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Clinical Assessment of Dangerousness
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Details

  • Page extent: 302 pages
  • Size: 228 x 152 mm
  • Weight: 0.54 kg

Library of Congress

  • Dewey number: 616.85/82
  • Dewey version: 21
  • LC Classification: RC569.5.V55 C564 2001
  • LC Subject headings:
    • Violence
    • Violence--Psychological aspects

Library of Congress Record

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Hardback

 (ISBN-13: 9780521641234 | ISBN-10: 0521641233)

Manufactured on demand: supplied direct from the printer

$118.00 (P)

Unrealistic public policies have increasingly concerned clinicians who fear being held responsible for their decisions in a legal climate that expects them to accurately predict the future. Clinical Assessment of Dangerousness provides a forum in which a group of internationally recognized scholars present the major conceptual issues and themes in their areas of violence research. Each chapter includes an issue-based essay that makes the research findings clinically relevant for assessment and prediction of violence. This book provides a reference that outlines key information for conducting more effective risk assessments with different populations.

Contents

Contributors; Prologue Paul S. Appelbaum; Part I. Introduction: 1. Clinical assessment of dangerousness: an overview of the literature Linda Pagani and Georges-F. Pinard; Part II. Basic Issues in Violence Research: 2. Biology, development, and dangerousness Elizabeth J. Susman and Jordan W. Finkelstein; 3. The development of physical aggression during childhood and the prediction of later dangerousness Richard E. Tremblay; 4. Predicting adult official and self-reported violence David P. Farrington; Part III. Mental Health Issues and Dangerousness: 5. Major mental disorder and violence: epidemiology and risk assessment John Monahan; 6. Axis II disorders and dangerousness Kenneth Tardiff; 7. Recidivistic violent behaviour and axis I and II disorders Jari Tiihonen; Part IV. Family Issues and Dangerousness: 8. Risk assessment for intimate partner homicide Jacquelyn C. Campbell, Phyllis Sharps and Nancy Glass; 9. Parents at risk of filicide Maureen Marks; 10. Parricide Charles P. Ewing; Part V. Individual Characteristics and Dangerousness: 11. Alcohol and dangerousness Joan McCord; 12. Violence and substance abuse Philip Bean; 13. Threats, stalking and criminal harassment J. Reid Meloy; Part VI. Conclusion: 14. Discussion and clinical commentary on issues in the assessment and prediction of dangerousness Georges-F. Pinard and Linda Pagani; Index.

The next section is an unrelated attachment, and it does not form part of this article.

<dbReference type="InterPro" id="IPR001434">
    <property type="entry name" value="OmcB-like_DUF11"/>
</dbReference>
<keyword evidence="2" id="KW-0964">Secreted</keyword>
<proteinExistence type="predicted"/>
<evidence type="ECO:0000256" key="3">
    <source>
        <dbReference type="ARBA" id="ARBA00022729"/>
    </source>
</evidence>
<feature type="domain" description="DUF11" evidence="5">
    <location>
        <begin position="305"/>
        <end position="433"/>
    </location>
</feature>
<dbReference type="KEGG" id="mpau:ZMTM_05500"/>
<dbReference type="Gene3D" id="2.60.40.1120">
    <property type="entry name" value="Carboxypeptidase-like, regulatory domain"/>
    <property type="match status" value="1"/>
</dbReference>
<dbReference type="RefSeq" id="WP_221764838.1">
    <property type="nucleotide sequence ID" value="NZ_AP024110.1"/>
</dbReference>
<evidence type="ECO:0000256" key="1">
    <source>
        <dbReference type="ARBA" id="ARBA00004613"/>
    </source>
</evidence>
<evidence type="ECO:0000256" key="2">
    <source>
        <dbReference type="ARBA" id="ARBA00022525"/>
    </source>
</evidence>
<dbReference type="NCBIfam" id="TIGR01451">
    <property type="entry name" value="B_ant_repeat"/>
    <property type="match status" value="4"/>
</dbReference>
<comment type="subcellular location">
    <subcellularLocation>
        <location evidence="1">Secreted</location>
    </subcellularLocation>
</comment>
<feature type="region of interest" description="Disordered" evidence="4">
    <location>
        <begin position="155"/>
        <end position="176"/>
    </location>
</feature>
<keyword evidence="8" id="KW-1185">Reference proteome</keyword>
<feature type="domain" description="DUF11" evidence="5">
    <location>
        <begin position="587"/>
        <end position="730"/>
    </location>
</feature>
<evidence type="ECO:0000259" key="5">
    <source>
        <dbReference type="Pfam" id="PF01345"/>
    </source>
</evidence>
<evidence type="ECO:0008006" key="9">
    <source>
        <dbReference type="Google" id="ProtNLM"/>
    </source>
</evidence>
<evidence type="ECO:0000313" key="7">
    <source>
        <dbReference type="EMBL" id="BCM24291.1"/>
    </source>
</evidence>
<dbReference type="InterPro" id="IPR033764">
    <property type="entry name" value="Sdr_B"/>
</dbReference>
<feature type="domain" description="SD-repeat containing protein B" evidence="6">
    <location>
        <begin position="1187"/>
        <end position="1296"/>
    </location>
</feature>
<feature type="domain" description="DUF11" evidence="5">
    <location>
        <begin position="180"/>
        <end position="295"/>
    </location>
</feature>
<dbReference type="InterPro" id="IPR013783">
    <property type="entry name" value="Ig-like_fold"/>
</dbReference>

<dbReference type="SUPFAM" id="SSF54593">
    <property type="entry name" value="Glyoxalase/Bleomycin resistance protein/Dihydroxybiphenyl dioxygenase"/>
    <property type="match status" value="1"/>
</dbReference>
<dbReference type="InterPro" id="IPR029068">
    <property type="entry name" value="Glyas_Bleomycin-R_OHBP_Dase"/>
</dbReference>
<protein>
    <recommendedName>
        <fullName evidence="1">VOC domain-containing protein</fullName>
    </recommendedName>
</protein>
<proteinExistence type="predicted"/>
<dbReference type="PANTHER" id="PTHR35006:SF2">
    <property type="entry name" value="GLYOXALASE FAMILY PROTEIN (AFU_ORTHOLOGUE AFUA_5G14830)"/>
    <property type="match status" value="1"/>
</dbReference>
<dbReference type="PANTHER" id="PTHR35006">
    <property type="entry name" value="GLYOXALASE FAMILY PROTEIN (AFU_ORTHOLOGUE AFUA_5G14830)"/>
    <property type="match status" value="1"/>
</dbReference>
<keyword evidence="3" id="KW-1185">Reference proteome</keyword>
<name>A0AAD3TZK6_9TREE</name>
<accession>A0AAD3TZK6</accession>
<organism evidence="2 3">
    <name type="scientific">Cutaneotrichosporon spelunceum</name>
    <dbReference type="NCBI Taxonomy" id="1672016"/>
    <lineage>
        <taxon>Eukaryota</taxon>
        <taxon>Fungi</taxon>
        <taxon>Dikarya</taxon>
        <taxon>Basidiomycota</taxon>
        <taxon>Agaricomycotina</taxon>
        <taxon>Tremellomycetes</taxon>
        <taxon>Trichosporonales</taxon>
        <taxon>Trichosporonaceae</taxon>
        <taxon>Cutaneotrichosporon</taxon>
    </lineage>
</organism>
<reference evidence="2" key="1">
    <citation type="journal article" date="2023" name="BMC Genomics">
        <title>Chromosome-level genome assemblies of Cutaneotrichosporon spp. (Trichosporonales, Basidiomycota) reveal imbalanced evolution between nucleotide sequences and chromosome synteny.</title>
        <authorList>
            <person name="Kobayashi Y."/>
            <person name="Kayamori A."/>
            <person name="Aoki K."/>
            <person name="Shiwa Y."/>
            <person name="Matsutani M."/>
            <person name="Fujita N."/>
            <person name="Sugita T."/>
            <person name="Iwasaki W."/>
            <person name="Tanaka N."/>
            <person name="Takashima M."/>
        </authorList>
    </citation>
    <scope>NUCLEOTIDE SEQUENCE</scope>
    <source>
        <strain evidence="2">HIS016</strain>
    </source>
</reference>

Prize Winner

Achievement of the Year: 2001 Award of The Quebec Association of Psychiatrists

Reviews

"[E]ssential reading...At the least, this book should be readily available on the bookshelf for rapid reference. Sooner rather than later, the clinician will need it." Journal of the American Medical Association

"Valuable because it contains a variety of informative chapters regarding various types of violence, violent offenders, and antecedents of violence...This volume does provide a fairly comprehensive overview of validated risk factors for violence in a wide variety of contexts...Would be an appropriate text, or supplemental text, for graduate courses on violent behavior...There is much in this volume that would be useful for practicing clinicians as well." Contemporary Psychology

"Timely and relevant for those in the forensic arena and the psychiatrist for whom this issue emerges in routine practice...A comprehensive overview of the scientific literature... Informative and up-to-date... Suitable for trainees preparing for written examinations and forensic psychiatrists with an interest in criminal matters." Australian and New Zealand Journal of Psychiatry

"Meticulously edited and attractively bound...presents an up-to-date review of dangerousness and its assessment. The editors have assembled an impressive roster of collaborators....Extremely instructive....Should be read by psychiatrists and mental health specialists engaged in predicting and managing violent behaviors." Canadian Journal of Psychiatry

"Georges-Franck Pinard and Linda Pagini, of the University of Montreal, are to be congratulated on this solid, useful summary of the clinical understanding of dangerousness." Psychiatric Services

Contributors

Paul S. Appelbaum, Linda Pagani, Georges-F. Pinard, Elizabeth J. Susman, Jordan W. Finkelstein, Richard E. Tremblay, David P. Farrington, John Monahan, Kenneth Tardiff, Jari Tiihonen, Jacquelyn C. Campbell, Phyllis Sharps, Nancy Glass, Maureen Marks, Charles P. Ewing, Joan McCord, Philip Bean, J. Reid Meloy

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